Strong Catholic chaplaincies can attract new students to universities. CNS photo/Lisa Johnston

Faith on campus a recruiting asset

By  Vincent Mastromatteo, Youth Speak News
  • October 17, 2014

TORONTO - As due dates for university applications are fast approaching, many Catholic students are taking time to consider faith before making any final decisions.

For Catholic high school students, there’s more to look forward to than studying. In universities, campus chaplaincies and faith-based clubs help Catholic students to keep active in faith as well as in their studies.

“I’ve thought of (chaplaincies) as a potential way to keep my faith a part of school,” said Andrew Sinka, a senior high school student at Brebeuf College School now looking into universities. Sinka is considering applying to the University of Toronto and Ryerson University in downtown Toronto, both of which have a Catholic chaplaincy.

“I would consider it a useful thing to be a part of, to talk to people about faith would always be helpful in our daily lives,” he said.

Across Canada, there are more than 75 schools associated with the Canadian Catholic Campus Ministry, a national association of campus ministries. Eleven Catholic universities are members of the Catholic Christian Outreach (CCO), which evangelizes students to become future Catholic leaders. Catholic clubs can also exist on campuses through nearby parishes, making it easy for Catholic students to get involved. Ryerson Catholics, for example, is based out of St. Michael’s Cathedral just steps away from Ryerson University. The university also has a CCO ministry.

“(When applying) I wanted a full university experience, which would nourish both my intellectual and spiritual life,” said Darren Pereira, a second-year student at the University of Toronto. “I knew that faith was a critical aspect of my life and that, if I was going to spend four years at a university, I would need the support of a Catholic community to help me grow fully as a person.”

Pereira graduated from Brebeuf College School in 2013. He took the Newman Centre chaplaincy on U of T’s downtown campus into consideration when applying to university. As one of Newman’s active participants, he credits it with helping him adapt to university.

“In my first year, it was very easy to feel isolated when transitioning from high school… but Newman Centre provided a home on campus for me, great company and amazing friends included.”

Campus chaplaincies give students the chance to take part in social events, receive the sacraments and attend adorations, all with their Catholic peers. There are also retreats and Masses, much like in Catholic high school ministries. The Newman Centre hosts everything from retreats to board game nights. Right next to the centre is St. Thomas Aquinas Chapel, where students and faculty drop by for daily Mass.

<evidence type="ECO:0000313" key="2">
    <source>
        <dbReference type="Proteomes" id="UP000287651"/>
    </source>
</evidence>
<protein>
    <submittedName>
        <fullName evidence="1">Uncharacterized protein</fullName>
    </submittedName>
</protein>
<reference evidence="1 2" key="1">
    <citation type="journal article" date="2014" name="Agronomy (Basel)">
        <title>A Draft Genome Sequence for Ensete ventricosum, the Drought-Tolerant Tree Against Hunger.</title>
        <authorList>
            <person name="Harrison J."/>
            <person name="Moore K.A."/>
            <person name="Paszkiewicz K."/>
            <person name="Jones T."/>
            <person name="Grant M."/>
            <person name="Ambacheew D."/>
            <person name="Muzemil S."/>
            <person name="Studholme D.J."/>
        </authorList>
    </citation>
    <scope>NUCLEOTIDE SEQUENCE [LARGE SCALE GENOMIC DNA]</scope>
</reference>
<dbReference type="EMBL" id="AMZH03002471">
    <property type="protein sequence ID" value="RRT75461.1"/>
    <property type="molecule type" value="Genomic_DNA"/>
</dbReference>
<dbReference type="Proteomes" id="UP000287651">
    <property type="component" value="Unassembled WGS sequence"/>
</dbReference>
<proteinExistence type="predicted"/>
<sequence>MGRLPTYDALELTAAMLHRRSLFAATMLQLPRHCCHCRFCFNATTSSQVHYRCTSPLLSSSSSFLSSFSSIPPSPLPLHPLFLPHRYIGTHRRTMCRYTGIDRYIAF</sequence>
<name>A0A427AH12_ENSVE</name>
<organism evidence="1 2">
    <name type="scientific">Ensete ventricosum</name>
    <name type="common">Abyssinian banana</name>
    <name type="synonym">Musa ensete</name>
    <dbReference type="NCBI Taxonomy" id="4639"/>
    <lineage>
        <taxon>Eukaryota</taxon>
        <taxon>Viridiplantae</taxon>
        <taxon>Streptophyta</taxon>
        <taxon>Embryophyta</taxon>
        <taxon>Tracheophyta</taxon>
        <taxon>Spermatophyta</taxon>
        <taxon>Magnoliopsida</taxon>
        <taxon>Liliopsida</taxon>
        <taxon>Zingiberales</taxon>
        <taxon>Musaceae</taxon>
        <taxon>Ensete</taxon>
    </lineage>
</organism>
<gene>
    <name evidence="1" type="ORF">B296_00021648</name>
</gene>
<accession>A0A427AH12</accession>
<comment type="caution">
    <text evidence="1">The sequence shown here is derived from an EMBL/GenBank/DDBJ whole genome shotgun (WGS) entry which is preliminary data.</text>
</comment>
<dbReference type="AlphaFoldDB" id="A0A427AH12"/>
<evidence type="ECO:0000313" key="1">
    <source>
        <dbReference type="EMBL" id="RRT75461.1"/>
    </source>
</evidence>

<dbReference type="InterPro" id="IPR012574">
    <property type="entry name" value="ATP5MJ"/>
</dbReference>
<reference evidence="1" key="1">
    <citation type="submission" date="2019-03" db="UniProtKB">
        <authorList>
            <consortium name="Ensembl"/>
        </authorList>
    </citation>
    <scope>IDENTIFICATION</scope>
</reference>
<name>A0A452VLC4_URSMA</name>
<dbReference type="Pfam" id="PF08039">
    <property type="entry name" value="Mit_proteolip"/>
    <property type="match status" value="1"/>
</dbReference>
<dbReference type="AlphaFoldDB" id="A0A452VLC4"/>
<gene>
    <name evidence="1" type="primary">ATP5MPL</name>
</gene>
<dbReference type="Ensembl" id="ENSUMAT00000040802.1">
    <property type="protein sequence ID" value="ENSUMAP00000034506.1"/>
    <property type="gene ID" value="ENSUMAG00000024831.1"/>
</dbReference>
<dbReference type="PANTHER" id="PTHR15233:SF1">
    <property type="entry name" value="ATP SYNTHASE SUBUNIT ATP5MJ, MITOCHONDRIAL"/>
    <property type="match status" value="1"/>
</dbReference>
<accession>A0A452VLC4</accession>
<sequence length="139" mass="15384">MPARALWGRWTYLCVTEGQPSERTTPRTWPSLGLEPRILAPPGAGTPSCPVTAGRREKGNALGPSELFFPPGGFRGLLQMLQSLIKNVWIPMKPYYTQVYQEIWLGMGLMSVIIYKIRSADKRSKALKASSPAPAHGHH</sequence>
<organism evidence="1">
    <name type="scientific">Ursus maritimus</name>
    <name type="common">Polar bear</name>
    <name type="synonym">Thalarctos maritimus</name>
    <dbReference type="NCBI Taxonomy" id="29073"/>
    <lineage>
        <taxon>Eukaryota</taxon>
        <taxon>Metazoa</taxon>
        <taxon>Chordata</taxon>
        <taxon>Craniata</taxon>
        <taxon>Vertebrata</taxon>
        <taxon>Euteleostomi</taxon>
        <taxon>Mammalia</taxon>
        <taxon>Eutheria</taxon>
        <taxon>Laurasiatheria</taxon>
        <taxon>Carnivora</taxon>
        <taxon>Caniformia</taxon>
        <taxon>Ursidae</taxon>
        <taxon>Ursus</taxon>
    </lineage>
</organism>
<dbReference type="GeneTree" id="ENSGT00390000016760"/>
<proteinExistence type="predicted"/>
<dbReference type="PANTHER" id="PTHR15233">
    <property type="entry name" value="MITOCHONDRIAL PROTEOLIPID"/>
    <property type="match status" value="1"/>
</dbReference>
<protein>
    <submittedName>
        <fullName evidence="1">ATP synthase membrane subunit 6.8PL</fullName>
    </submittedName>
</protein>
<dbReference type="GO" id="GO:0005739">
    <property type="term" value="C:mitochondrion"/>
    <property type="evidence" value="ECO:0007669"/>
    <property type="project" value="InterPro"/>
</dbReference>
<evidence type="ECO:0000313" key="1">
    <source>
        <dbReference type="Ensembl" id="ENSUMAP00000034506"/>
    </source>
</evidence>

“We aim to offer a well-rounded variety of activities, all with the aim of helping students to encounter Jesus and to grow deeper in their faith,” said Erin Kinsella, the Newman Centre’s associate director of campus outreach.

Since university is a formative time for students, chaplaincies can help provide a sense of growth.

“Faith and reason are both important to nurture,” said Kinsella, “and the two can be supported well through university chaplaincies. We can offer well rounded formation that both helps students to maintain their faith and to become strong Catholic leaders.”

Chaplaincies can also help Catholic students preserve and maintain their faith. According to Kinsella, “Upwards of 80 per cent of students who enter university Catholic will stop practising their faith during university years, and chaplaincies can be a very effective means to reverse this trend.”

Joining chaplaincies is the chance to develop faith and friendships, especially for new students. However, it is an opportunity that some students miss.

“There are many (first-year students) who don’t know we’re available to them,” said Kinsella. “Our aim is to change that by having a constant presence not only in the Newman Centre itself, but all around the whole downtown campus.”

Applying to or entering university can be stressful, which can make students forget the importance of their faith life.

“Although academics are important, your relationship with Christ is most important,” said Pereira. “No matter what trials may come in university, if you make Christ the centre of it all, everything will fall into place as He desires for you.”

(Mastromatteo, 17, is a Grade 12 student at Brebeuf College School in Toronto.) 

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